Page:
If you have no respect for this country and think that it's okay that at least we are better than China or Saudi Arabia, that's your choice, but I expect my country to be as good as the best countries in the world, not merely better than the worst.

Don't presume that I don't respect our country. As Americans, I have the expectation that we should be as good as (or better than) anyone else in upholding human rights. If Amnesty International also agrees to that standard, then they should change their core values and change their mission.

As any fule kno, "freedom" and "democracy" aren't remotely idential to each other; not one bit.

I agree, Gary. Forgive my short and sloppy response. The goal is freedom. BTW, I didn't ignore India, since I wrote that if India chooses to adopt the Bushian vision, they're welcome to it. The point I was trying to make is that Indonesia should not be a leader since it is not free enough to credibly take the mantle. India could.

Charles Bird: I ever suggested that AI ignore the US.

Indeed.

The former.

Then why are you focussing so heartily and so intensely and so enthusiastically on the latter, while utterly ignoring the former?

Then why are you focussing so heartily and so intensely and so enthusiastically on the latter, while utterly ignoring the former?

Another mischaracterization, Jes. This post did not "utterly ignore" the former. Nor did this one. Is this post critical of AI? Partly, but I also offer at least five solutions to make it better. One other thing. Since Abu Ghraib (and even earlier), our detainee system has been investigated by a slew of different authorities. Many responsible have been held to account and some changes have been made. Is it enough? No. That's why I proposed a bipartisan presidential commission. Has AI made changes in response to intense criticism and scrutiny? So far, the answer is no.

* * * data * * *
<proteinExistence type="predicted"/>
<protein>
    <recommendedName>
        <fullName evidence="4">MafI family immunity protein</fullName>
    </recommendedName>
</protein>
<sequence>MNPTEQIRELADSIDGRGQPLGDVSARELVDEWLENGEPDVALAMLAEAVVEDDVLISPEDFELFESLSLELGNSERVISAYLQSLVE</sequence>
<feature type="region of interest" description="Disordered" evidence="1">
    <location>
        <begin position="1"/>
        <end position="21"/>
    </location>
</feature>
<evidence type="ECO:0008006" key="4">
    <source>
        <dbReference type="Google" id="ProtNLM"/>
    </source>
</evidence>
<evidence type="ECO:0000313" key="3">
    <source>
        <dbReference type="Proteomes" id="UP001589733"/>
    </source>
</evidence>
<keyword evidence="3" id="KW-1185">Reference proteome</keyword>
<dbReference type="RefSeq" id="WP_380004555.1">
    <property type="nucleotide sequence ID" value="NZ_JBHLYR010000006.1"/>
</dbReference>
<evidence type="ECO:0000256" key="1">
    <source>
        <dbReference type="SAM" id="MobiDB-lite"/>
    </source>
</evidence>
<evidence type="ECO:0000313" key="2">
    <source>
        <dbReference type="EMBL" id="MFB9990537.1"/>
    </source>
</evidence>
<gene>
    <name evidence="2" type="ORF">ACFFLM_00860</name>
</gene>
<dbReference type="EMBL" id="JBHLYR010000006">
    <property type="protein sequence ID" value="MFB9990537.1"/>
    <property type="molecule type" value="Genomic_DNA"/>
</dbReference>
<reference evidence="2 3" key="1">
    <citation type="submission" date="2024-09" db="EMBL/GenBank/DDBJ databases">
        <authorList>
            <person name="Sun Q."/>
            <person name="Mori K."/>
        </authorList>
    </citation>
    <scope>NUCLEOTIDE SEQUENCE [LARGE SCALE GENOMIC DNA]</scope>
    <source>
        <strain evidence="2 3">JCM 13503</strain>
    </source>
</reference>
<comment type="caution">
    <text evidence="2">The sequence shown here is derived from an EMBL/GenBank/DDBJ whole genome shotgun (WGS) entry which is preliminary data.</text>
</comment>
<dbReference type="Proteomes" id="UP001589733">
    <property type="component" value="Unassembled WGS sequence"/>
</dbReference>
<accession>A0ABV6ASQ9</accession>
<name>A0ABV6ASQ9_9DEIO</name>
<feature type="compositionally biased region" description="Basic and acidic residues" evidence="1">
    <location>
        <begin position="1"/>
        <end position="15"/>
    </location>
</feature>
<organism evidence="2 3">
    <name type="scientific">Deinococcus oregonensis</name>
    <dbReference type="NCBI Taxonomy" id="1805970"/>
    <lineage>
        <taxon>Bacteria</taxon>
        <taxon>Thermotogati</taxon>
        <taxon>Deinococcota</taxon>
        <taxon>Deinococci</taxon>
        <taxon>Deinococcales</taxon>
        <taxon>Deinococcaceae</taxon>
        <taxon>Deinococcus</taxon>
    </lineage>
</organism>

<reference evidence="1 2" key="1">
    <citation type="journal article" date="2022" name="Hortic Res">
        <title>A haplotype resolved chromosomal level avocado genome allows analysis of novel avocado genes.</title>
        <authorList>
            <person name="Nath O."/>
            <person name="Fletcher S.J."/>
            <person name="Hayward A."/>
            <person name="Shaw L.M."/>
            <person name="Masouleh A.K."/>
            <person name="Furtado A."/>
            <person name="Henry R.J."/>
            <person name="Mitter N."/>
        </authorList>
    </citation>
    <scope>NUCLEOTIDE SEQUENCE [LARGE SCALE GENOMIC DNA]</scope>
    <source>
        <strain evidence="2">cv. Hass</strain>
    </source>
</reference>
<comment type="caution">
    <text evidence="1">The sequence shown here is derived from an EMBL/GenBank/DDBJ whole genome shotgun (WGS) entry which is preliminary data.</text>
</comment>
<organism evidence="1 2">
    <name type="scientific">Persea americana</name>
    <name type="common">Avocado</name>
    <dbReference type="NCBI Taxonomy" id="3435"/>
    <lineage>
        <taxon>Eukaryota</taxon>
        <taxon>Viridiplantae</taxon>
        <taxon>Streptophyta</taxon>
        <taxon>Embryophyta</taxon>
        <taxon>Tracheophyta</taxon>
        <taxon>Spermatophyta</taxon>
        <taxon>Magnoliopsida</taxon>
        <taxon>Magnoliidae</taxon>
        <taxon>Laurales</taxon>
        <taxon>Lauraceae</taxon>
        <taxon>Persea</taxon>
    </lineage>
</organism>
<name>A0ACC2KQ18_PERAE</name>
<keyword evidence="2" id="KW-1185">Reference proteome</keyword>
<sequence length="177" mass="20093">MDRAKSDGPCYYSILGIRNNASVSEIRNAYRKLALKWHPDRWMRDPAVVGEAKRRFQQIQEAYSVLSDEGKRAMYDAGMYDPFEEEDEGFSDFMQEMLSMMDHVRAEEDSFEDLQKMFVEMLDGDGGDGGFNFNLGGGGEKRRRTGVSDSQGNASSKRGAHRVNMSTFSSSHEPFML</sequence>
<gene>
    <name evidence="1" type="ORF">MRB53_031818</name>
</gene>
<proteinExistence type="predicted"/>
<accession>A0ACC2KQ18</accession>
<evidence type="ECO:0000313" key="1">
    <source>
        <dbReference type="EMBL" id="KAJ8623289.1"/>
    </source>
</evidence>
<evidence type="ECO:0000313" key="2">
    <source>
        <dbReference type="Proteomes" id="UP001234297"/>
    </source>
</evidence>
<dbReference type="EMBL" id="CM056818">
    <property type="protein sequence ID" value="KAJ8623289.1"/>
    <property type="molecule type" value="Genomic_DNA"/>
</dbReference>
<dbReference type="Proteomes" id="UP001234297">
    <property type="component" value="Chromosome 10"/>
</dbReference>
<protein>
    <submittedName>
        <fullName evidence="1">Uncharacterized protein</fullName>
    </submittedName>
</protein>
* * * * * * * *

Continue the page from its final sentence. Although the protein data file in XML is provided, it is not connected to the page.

otto
No idea how to find it, but you may wish to write to Naomi Klein and ask. You could also check with Abu Aadrvark. Hope that helps.

Call me unreasonable, but I'd just as soon see an organization whose US executive director is on record as advocating the kidnapping and unilateral abrogation of diplomatic immunity of US officials by foreign nations meet an end that would be expected in a universe where natural selection applies, and perhaps replace it with one run by people who *aren't* raving lunatics.